- Install “Smart” equipment in three substations along the corridor to provide automatic switching to reduce outages and to monitor and control the performance of circuits
- Installation of smart meters at approximately 2,300 customer locations to detect outages and provide energy information to customers
- Provide a new Time of Use pricing plan, customer web tools, and mobile app to encourage consumption behavior change
PSEGLI will study how automation and communication technologies from the substation to the home or business can be used to reduce the number and duration of outages and increase reliability and how these technologies can help consumers manage their energy usage and cost.
Farmingdale State College
Farmingdale State College will create the first “Smart Energy Campus” which could serve as a model for other educational environments. Farmingdale will:
- Exhibit to the community full-scale operating models demonstrating Smart Grid technologies in both commercial and residential settings
- Create occupational training for the emerging jobs in the Smart Grid and renewable energy industries
- Retrofit an existing facility to demonstrate the integration of plug-in hybrid electric vehicles (“PHEV”) as a potential source of stored energy within a local network. They will use this facility to train Smart Grid and green jobs of the future, e.g., to support smart meter and renewable installations and maintenance by electricians and technicians.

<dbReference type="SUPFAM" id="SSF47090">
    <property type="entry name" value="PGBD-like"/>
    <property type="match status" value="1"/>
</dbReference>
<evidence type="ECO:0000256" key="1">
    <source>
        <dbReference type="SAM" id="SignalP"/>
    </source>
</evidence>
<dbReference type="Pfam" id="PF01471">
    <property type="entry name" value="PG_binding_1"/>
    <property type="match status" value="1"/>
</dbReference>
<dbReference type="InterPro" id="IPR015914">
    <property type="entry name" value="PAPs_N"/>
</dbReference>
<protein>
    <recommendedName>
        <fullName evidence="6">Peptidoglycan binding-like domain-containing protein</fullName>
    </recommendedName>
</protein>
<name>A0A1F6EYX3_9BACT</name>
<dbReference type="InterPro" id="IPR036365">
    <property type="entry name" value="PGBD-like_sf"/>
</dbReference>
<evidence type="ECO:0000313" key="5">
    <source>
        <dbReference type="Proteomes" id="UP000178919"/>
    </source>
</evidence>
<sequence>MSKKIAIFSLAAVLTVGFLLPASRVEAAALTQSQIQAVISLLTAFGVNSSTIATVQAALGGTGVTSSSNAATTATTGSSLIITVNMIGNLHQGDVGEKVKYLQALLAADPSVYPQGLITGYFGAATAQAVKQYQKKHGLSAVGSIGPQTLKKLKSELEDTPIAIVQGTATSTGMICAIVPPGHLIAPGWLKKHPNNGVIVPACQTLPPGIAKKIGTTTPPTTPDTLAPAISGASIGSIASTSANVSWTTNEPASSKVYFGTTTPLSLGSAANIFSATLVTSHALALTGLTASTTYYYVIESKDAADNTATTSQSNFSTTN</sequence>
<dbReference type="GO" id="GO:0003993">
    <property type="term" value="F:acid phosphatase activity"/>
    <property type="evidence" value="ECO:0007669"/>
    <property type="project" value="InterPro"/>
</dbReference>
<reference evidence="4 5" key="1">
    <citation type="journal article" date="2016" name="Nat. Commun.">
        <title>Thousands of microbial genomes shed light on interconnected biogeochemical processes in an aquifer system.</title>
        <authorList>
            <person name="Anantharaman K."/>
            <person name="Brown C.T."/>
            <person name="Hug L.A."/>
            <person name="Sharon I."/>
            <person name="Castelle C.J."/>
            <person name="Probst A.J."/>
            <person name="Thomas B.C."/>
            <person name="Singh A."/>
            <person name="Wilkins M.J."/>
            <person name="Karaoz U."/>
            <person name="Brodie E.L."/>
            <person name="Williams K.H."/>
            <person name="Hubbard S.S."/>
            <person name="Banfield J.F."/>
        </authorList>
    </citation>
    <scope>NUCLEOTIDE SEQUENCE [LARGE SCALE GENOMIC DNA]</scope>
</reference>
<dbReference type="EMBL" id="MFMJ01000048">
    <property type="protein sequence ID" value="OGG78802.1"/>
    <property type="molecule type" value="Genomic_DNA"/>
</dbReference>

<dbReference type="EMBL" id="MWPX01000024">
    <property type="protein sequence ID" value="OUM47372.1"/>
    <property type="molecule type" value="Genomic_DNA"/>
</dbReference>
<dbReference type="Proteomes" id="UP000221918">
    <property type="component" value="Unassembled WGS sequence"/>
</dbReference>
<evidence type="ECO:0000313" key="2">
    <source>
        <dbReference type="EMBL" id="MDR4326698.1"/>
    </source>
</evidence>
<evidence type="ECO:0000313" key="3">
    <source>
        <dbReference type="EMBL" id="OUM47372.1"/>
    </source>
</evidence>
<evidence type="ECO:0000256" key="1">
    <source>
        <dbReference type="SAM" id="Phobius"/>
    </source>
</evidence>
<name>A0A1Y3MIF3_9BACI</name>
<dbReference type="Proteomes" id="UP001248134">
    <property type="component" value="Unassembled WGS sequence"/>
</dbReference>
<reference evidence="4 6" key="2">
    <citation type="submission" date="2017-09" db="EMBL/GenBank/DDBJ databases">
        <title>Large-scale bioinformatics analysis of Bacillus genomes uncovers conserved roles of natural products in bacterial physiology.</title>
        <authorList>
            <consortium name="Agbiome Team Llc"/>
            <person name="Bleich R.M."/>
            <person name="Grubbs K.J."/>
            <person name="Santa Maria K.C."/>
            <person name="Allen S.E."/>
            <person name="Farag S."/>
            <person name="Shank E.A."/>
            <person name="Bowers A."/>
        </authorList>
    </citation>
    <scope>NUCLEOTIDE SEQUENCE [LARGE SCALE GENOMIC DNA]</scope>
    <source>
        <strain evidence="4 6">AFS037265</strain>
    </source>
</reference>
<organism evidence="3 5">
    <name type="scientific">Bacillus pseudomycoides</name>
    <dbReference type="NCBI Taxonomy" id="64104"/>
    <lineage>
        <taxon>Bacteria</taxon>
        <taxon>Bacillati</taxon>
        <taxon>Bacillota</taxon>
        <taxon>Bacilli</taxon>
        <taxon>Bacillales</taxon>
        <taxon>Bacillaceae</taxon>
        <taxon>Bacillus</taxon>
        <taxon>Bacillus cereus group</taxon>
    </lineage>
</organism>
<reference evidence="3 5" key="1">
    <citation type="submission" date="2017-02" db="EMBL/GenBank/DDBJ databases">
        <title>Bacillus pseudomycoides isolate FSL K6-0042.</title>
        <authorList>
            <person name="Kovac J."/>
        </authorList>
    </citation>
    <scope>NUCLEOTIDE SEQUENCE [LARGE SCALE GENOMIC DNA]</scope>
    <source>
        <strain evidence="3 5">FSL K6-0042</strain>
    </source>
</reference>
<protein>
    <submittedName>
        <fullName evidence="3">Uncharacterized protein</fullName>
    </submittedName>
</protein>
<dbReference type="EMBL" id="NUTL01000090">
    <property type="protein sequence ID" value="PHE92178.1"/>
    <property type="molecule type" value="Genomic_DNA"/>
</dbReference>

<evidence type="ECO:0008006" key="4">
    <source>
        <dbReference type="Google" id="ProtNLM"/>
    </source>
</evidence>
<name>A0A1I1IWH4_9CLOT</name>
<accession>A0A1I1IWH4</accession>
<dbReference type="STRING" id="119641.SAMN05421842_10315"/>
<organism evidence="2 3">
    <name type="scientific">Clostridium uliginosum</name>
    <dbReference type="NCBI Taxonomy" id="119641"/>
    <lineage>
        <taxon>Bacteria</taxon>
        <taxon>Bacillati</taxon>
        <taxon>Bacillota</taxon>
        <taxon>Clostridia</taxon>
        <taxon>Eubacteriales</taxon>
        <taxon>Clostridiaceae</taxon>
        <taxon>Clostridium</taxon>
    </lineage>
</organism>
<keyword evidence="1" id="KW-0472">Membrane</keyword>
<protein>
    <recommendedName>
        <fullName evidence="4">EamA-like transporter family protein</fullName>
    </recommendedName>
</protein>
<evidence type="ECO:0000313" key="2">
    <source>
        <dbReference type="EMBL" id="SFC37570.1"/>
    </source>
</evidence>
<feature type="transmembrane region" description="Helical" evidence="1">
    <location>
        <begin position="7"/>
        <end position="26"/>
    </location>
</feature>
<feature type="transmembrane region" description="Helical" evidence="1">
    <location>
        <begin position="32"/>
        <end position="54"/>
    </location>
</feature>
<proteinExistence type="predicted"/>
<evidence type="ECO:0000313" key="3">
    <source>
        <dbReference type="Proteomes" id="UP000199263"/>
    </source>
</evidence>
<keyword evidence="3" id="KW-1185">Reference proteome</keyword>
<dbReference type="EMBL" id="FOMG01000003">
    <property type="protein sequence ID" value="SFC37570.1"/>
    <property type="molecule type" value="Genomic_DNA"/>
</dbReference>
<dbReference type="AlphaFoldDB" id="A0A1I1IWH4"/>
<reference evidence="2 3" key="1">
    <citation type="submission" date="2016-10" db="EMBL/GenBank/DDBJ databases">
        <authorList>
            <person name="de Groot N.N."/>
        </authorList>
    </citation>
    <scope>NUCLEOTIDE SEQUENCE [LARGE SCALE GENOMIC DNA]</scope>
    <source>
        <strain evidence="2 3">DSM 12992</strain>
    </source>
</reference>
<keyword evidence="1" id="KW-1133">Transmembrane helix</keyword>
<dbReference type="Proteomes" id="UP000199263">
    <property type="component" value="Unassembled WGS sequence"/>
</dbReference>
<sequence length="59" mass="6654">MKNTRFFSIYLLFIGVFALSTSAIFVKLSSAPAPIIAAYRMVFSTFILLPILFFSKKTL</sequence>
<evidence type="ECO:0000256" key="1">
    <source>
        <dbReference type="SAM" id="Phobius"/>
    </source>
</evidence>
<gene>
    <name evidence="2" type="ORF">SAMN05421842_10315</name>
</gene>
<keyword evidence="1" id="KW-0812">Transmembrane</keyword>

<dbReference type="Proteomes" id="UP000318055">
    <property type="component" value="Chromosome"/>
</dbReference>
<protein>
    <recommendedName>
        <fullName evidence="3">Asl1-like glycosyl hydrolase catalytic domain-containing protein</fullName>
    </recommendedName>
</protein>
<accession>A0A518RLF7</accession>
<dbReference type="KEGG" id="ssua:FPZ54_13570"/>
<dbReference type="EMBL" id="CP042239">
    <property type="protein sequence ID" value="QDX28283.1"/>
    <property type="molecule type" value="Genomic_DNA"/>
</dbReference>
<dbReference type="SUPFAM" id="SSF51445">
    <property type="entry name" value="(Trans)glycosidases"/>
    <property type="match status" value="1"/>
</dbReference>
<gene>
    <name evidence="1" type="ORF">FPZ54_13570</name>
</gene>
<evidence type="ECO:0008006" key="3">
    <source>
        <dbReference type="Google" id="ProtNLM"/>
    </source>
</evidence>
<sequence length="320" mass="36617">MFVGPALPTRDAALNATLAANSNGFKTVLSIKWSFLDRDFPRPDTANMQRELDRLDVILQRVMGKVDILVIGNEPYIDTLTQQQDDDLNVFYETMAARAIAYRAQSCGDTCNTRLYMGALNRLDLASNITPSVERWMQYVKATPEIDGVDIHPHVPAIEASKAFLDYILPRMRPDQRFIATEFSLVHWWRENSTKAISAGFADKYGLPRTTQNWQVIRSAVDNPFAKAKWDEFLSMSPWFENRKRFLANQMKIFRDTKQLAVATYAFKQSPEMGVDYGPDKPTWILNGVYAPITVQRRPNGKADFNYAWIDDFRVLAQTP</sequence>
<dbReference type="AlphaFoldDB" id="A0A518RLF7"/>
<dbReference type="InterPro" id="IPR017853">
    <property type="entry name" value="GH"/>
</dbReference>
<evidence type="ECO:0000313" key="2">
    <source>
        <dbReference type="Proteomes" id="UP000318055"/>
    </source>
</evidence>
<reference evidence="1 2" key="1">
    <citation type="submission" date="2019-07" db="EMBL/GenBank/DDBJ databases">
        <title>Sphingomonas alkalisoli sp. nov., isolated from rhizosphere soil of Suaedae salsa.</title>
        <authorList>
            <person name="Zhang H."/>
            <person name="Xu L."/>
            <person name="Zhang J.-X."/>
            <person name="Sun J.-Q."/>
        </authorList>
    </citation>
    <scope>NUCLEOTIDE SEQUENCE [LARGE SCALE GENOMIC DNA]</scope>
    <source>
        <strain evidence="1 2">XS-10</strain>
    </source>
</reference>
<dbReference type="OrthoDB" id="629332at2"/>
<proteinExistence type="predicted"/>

- Demonstrate the potential benefits of managing electricity consumption and costs through smart metering in a commercial setting
- Demonstrate customer-side tools to control a portion of its campus
- Install a campus-wide energy management system to automate monitoring and control energy usage
- Install distributed renewable generation to demonstrate integration into a local AMI-enabled network to reduce overall energy requirements and shave the peak while supporting local reliability. Alternative generation will include:
- Small scale wind turbines
- Fuel cell
- Residential battery storage
- Solar charging of electric vehicles
Stony Brook University
Stony Brook will leverage its research capabilities to:
- Develop tools to help consumers visually understand their energy consumption and more easily change their energy consumption behavior
- Conduct public education ranging from town hall meetings to accredited courses on Smart Grid technologies
- Utilize its business incubation programs to develop and commercialize Smart Grid related products to create additional jobs and economic development in the area
- Create a test suite that will support emerging Smart Grid cyber security standards and compatibility with the National Institute of Standards and Technology’s (NIST) emerging Smart Grid framework for standards and protocols
- Utilize the test suite to identify security weaknesses in Smart Grid hardware, software, and systems, and to develop technical controls, policies and procedures to prevent or foil cyber-attacks
- Explore mechanisms to use data made available by the Smart Energy Corridor Project and Smart Grid technologies for the benefit of customers, utilities and society in the future
- Enhance load forecasting, optimization of distributed renewable generation, improved and dynamic phase balancing, and advanced voltage control using information supply by the Smart Grid